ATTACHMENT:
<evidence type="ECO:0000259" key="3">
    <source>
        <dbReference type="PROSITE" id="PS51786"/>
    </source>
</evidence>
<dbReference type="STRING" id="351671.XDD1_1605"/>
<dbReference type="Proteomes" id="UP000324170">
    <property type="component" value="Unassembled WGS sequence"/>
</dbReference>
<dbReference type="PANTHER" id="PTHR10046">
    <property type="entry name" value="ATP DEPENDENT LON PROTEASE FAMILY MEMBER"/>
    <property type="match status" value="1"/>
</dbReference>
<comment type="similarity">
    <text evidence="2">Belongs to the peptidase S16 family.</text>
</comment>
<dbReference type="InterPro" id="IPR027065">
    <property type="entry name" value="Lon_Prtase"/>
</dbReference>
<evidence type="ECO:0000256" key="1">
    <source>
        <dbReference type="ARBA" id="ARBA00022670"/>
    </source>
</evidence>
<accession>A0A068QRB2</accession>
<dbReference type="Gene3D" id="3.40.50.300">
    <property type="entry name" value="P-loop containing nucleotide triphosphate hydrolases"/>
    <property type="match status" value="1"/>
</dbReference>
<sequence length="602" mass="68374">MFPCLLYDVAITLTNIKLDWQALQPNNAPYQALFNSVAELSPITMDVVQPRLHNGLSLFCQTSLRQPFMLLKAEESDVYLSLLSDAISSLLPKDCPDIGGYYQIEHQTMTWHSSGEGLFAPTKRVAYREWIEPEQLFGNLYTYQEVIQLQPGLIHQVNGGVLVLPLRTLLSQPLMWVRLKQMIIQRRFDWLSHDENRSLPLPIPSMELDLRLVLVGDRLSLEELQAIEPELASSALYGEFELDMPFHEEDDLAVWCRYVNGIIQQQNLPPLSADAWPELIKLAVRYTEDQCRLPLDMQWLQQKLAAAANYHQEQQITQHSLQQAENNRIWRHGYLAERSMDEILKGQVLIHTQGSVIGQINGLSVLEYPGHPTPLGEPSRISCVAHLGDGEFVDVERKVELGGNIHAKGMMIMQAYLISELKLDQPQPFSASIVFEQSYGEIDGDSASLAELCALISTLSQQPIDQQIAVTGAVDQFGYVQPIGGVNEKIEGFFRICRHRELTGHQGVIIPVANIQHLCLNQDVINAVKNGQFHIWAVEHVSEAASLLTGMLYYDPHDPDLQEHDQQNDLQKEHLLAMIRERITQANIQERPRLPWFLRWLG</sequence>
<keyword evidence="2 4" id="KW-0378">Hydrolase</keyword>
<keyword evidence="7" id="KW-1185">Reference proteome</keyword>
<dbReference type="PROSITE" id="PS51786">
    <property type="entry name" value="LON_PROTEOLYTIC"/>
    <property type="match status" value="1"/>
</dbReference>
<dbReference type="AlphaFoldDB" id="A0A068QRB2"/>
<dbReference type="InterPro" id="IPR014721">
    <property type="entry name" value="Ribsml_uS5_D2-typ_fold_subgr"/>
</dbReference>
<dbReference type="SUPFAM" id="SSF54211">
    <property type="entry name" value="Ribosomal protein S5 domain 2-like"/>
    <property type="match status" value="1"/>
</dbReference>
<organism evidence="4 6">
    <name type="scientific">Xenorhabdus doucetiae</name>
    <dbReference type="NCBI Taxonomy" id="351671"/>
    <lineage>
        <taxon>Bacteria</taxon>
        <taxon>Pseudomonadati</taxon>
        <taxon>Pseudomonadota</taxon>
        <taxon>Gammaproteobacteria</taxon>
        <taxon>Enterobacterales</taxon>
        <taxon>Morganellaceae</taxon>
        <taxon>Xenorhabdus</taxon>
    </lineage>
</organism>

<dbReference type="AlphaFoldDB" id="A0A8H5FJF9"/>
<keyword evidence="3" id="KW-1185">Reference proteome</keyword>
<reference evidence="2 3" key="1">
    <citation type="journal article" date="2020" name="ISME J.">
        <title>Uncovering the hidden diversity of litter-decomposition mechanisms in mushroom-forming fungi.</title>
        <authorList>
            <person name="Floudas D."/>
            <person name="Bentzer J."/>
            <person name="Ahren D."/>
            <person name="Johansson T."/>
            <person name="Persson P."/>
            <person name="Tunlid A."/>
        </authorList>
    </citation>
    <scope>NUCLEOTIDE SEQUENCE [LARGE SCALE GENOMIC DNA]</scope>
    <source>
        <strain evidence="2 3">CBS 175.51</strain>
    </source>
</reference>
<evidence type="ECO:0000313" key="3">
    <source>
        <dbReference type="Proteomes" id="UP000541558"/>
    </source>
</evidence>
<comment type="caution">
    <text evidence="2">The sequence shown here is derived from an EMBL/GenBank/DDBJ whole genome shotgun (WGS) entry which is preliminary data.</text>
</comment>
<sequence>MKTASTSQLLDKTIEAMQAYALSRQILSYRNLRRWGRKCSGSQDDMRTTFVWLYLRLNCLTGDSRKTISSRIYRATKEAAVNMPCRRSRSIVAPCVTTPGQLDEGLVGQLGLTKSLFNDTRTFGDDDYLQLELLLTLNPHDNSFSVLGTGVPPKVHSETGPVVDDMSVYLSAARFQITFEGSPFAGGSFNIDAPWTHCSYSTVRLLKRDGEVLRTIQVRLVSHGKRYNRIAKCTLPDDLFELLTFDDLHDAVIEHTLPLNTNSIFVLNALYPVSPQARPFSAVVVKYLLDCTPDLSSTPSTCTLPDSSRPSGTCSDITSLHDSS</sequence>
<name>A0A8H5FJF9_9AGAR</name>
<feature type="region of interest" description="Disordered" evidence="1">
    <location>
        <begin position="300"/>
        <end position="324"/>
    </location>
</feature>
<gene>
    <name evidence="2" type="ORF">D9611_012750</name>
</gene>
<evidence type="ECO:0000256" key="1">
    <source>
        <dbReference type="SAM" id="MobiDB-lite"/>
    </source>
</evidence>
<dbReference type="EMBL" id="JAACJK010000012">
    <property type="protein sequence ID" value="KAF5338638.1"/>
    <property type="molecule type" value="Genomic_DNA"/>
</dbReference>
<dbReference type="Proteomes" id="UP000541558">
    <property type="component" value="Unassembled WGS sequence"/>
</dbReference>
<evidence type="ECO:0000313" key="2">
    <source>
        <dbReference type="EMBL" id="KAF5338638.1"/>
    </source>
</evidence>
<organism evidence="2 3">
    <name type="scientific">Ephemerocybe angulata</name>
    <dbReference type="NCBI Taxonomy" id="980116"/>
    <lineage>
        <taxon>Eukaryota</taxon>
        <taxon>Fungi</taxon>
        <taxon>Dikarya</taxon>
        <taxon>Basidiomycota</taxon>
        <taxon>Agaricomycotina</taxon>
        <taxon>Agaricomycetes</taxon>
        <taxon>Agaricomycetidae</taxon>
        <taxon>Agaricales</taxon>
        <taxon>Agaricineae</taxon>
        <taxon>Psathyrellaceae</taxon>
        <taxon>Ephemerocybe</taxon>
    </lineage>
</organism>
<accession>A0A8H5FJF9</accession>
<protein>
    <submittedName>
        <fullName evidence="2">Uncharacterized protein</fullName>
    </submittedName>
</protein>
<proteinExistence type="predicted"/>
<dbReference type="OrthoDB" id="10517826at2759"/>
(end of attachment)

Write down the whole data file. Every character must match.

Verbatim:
<evidence type="ECO:0000259" key="3">
    <source>
        <dbReference type="PROSITE" id="PS51786"/>
    </source>
</evidence>
<dbReference type="STRING" id="351671.XDD1_1605"/>
<dbReference type="Proteomes" id="UP000324170">
    <property type="component" value="Unassembled WGS sequence"/>
</dbReference>
<dbReference type="PANTHER" id="PTHR10046">
    <property type="entry name" value="ATP DEPENDENT LON PROTEASE FAMILY MEMBER"/>
    <property type="match status" value="1"/>
</dbReference>
<comment type="similarity">
    <text evidence="2">Belongs to the peptidase S16 family.</text>
</comment>
<dbReference type="InterPro" id="IPR027065">
    <property type="entry name" value="Lon_Prtase"/>
</dbReference>
<evidence type="ECO:0000256" key="1">
    <source>
        <dbReference type="ARBA" id="ARBA00022670"/>
    </source>
</evidence>
<accession>A0A068QRB2</accession>
<dbReference type="Gene3D" id="3.40.50.300">
    <property type="entry name" value="P-loop containing nucleotide triphosphate hydrolases"/>
    <property type="match status" value="1"/>
</dbReference>
<sequence length="602" mass="68374">MFPCLLYDVAITLTNIKLDWQALQPNNAPYQALFNSVAELSPITMDVVQPRLHNGLSLFCQTSLRQPFMLLKAEESDVYLSLLSDAISSLLPKDCPDIGGYYQIEHQTMTWHSSGEGLFAPTKRVAYREWIEPEQLFGNLYTYQEVIQLQPGLIHQVNGGVLVLPLRTLLSQPLMWVRLKQMIIQRRFDWLSHDENRSLPLPIPSMELDLRLVLVGDRLSLEELQAIEPELASSALYGEFELDMPFHEEDDLAVWCRYVNGIIQQQNLPPLSADAWPELIKLAVRYTEDQCRLPLDMQWLQQKLAAAANYHQEQQITQHSLQQAENNRIWRHGYLAERSMDEILKGQVLIHTQGSVIGQINGLSVLEYPGHPTPLGEPSRISCVAHLGDGEFVDVERKVELGGNIHAKGMMIMQAYLISELKLDQPQPFSASIVFEQSYGEIDGDSASLAELCALISTLSQQPIDQQIAVTGAVDQFGYVQPIGGVNEKIEGFFRICRHRELTGHQGVIIPVANIQHLCLNQDVINAVKNGQFHIWAVEHVSEAASLLTGMLYYDPHDPDLQEHDQQNDLQKEHLLAMIRERITQANIQERPRLPWFLRWLG</sequence>
<keyword evidence="2 4" id="KW-0378">Hydrolase</keyword>
<keyword evidence="7" id="KW-1185">Reference proteome</keyword>
<dbReference type="PROSITE" id="PS51786">
    <property type="entry name" value="LON_PROTEOLYTIC"/>
    <property type="match status" value="1"/>
</dbReference>
<dbReference type="AlphaFoldDB" id="A0A068QRB2"/>
<dbReference type="InterPro" id="IPR014721">
    <property type="entry name" value="Ribsml_uS5_D2-typ_fold_subgr"/>
</dbReference>
<dbReference type="SUPFAM" id="SSF54211">
    <property type="entry name" value="Ribosomal protein S5 domain 2-like"/>
    <property type="match status" value="1"/>
</dbReference>
<organism evidence="4 6">
    <name type="scientific">Xenorhabdus doucetiae</name>
    <dbReference type="NCBI Taxonomy" id="351671"/>
    <lineage>
        <taxon>Bacteria</taxon>
        <taxon>Pseudomonadati</taxon>
        <taxon>Pseudomonadota</taxon>
        <taxon>Gammaproteobacteria</taxon>
        <taxon>Enterobacterales</taxon>
        <taxon>Morganellaceae</taxon>
        <taxon>Xenorhabdus</taxon>
    </lineage>
</organism>

<dbReference type="AlphaFoldDB" id="A0A8H5FJF9"/>
<keyword evidence="3" id="KW-1185">Reference proteome</keyword>
<reference evidence="2 3" key="1">
    <citation type="journal article" date="2020" name="ISME J.">
        <title>Uncovering the hidden diversity of litter-decomposition mechanisms in mushroom-forming fungi.</title>
        <authorList>
            <person name="Floudas D."/>
            <person name="Bentzer J."/>
            <person name="Ahren D."/>
            <person name="Johansson T."/>
            <person name="Persson P."/>
            <person name="Tunlid A."/>
        </authorList>
    </citation>
    <scope>NUCLEOTIDE SEQUENCE [LARGE SCALE GENOMIC DNA]</scope>
    <source>
        <strain evidence="2 3">CBS 175.51</strain>
    </source>
</reference>
<evidence type="ECO:0000313" key="3">
    <source>
        <dbReference type="Proteomes" id="UP000541558"/>
    </source>
</evidence>
<comment type="caution">
    <text evidence="2">The sequence shown here is derived from an EMBL/GenBank/DDBJ whole genome shotgun (WGS) entry which is preliminary data.</text>
</comment>
<sequence>MKTASTSQLLDKTIEAMQAYALSRQILSYRNLRRWGRKCSGSQDDMRTTFVWLYLRLNCLTGDSRKTISSRIYRATKEAAVNMPCRRSRSIVAPCVTTPGQLDEGLVGQLGLTKSLFNDTRTFGDDDYLQLELLLTLNPHDNSFSVLGTGVPPKVHSETGPVVDDMSVYLSAARFQITFEGSPFAGGSFNIDAPWTHCSYSTVRLLKRDGEVLRTIQVRLVSHGKRYNRIAKCTLPDDLFELLTFDDLHDAVIEHTLPLNTNSIFVLNALYPVSPQARPFSAVVVKYLLDCTPDLSSTPSTCTLPDSSRPSGTCSDITSLHDSS</sequence>
<name>A0A8H5FJF9_9AGAR</name>
<feature type="region of interest" description="Disordered" evidence="1">
    <location>
        <begin position="300"/>
        <end position="324"/>
    </location>
</feature>
<gene>
    <name evidence="2" type="ORF">D9611_012750</name>
</gene>
<evidence type="ECO:0000256" key="1">
    <source>
        <dbReference type="SAM" id="MobiDB-lite"/>
    </source>
</evidence>
<dbReference type="EMBL" id="JAACJK010000012">
    <property type="protein sequence ID" value="KAF5338638.1"/>
    <property type="molecule type" value="Genomic_DNA"/>
</dbReference>
<dbReference type="Proteomes" id="UP000541558">
    <property type="component" value="Unassembled WGS sequence"/>
</dbReference>
<evidence type="ECO:0000313" key="2">
    <source>
        <dbReference type="EMBL" id="KAF5338638.1"/>
    </source>
</evidence>
<organism evidence="2 3">
    <name type="scientific">Ephemerocybe angulata</name>
    <dbReference type="NCBI Taxonomy" id="980116"/>
    <lineage>
        <taxon>Eukaryota</taxon>
        <taxon>Fungi</taxon>
        <taxon>Dikarya</taxon>
        <taxon>Basidiomycota</taxon>
        <taxon>Agaricomycotina</taxon>
        <taxon>Agaricomycetes</taxon>
        <taxon>Agaricomycetidae</taxon>
        <taxon>Agaricales</taxon>
        <taxon>Agaricineae</taxon>
        <taxon>Psathyrellaceae</taxon>
        <taxon>Ephemerocybe</taxon>
    </lineage>
</organism>
<accession>A0A8H5FJF9</accession>
<protein>
    <submittedName>
        <fullName evidence="2">Uncharacterized protein</fullName>
    </submittedName>
</protein>
<proteinExistence type="predicted"/>
<dbReference type="OrthoDB" id="10517826at2759"/>